By NEIL HARTNELL
Tribune Business Editor
The 33 percent decline in foreign direct investment (FDI) inflows in 2019 is “an horrendous signal” for The Bahamas’ prospects of replacing tourism’s earnings, a governance reformer has warned.
Robert Myers, the Organisation for Responsible Governance’s (ORG) principal, told Tribune Business that this nation was in danger of “falling asleep at the wheel” over the urgent need to find a new foreign currency earnings source to support the fixed one:one exchange rate peg with the US dollar.
Speaking after the World Investment Report 2020 revealed that FDI inflows to the Bahamian economy last year fell to just 20 percent of the pre-Baha Mar peak in 2014, Mr Myers said: “It’s an horrendous signal. That’s awful, awful. That’s bad news given that it was pre-COVID-19. How are we going to maintain the currency peg if we cannot maintain FDI inflows?
“We’ve got 60 percent of our economy that’s fallen off the cliff, and the remaining 40 percent we’d better pump full of steroids so that we get that moving and create some jobs. The number one way to do that is property and development, that type of FDI, but right now we seem to have fallen asleep at the wheel and nothing good is going to come out the other end.”
K Peter Turnquest, deputy prime minister, directed this newspaper to the work of the government-appointed Economic Recovery Committee when asked what strategies the government planned to employ to boost FDI as part of its search for an alternative foreign currency earnings source to tourism that will help maintain the fixed exchange rate peg.
However, Mr Myers argued that The Bahamas and its economy cannot wait for the committee to complete its work given his personal prediction that FDI inflows are likely to drop another 20-30 percent below last year’s slump in 2020 due to the COVID-19 fall-out.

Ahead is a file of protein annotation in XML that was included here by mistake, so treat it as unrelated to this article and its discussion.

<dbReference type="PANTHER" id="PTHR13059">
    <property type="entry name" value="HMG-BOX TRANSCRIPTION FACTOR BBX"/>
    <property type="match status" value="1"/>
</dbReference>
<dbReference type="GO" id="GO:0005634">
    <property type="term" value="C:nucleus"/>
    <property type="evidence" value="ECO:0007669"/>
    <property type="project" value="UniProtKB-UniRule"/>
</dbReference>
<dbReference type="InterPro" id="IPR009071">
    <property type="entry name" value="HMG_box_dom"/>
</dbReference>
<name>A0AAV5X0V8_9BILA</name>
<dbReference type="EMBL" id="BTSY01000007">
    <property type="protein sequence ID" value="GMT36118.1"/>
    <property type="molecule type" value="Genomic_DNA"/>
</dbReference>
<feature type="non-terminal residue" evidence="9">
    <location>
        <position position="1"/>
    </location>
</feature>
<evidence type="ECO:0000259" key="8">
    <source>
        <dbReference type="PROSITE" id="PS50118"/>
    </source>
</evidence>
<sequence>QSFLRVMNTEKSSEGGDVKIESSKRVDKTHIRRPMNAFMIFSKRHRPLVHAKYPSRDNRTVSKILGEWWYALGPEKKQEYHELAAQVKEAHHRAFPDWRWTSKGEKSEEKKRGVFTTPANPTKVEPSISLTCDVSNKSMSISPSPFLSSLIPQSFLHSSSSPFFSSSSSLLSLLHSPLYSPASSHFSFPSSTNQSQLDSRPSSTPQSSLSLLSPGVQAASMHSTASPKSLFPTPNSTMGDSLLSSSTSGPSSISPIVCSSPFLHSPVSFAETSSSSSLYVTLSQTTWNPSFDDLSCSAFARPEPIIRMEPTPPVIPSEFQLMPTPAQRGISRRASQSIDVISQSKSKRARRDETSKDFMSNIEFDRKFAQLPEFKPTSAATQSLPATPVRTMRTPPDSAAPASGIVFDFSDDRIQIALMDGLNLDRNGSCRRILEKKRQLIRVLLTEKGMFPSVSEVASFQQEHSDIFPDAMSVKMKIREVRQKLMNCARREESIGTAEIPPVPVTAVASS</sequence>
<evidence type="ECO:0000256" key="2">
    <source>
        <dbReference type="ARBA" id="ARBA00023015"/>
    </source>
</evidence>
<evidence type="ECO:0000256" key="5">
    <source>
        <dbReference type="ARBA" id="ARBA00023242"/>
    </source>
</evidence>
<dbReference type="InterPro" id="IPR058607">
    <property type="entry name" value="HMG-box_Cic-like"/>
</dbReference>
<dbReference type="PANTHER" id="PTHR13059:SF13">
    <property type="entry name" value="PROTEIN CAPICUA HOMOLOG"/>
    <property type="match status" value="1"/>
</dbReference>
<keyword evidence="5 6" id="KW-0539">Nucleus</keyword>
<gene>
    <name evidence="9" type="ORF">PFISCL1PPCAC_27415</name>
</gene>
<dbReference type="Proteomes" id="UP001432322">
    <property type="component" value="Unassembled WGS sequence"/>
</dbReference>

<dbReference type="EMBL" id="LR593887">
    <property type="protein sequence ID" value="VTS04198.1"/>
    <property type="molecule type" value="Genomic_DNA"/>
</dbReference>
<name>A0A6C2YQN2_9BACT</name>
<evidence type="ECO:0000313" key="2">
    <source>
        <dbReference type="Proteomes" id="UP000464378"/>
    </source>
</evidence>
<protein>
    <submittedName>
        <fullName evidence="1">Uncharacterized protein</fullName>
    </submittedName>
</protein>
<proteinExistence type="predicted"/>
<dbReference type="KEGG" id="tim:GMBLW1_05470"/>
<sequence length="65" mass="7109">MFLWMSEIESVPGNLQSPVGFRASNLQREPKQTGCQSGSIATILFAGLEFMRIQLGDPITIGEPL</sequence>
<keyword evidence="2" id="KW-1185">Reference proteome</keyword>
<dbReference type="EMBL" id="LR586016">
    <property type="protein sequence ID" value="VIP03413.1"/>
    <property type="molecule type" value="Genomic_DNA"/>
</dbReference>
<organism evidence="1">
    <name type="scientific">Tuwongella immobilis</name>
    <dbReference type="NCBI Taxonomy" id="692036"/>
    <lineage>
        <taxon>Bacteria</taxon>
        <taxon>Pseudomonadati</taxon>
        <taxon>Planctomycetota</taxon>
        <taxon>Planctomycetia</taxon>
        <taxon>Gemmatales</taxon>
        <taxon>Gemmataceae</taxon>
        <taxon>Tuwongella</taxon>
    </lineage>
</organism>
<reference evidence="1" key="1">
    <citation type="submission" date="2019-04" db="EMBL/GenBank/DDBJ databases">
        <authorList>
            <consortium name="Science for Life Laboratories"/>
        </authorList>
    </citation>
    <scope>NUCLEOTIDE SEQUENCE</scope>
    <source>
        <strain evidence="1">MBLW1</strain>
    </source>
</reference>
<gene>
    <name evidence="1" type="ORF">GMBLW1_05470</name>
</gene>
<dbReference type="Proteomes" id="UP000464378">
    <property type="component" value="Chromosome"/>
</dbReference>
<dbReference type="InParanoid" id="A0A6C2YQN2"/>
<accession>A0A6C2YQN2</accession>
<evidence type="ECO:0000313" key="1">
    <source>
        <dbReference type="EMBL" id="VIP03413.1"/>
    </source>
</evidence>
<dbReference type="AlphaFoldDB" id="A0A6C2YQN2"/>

Describing increased FDI as “absolutely critical” to preserving The Bahamas’ fixed exchange regime, he argued that it should be the equal number one priority for this nation alongside saving lives amid the pandemic.
“That is the number one thing that is parallel to saving lives,” he told Tribune Business. “FDI is as important as saving lives right now because otherwise we will lose the economy and lose the peg, as John Rolle [the Central Bank of The Bahamas] governor has rightly warned. We’ll lose dollar parity.
“Along with saving lives it’s the number one thing, and we should have started three months ago. We’re already a day late and a dollar short. We need to act. Stop talking, start acting. Get people in who know how to act and get things done.
“We’ve got to improve the FDI architecture. Get the Government and the bureaucracy out of the way. Enough of the committees. Get people who know how to act and build businesses and efficiencies. Put people in there who understand the urgency of getting things done, and give them the authority. Along with saving lives is is the number one thing, and should be the number one priority right now.”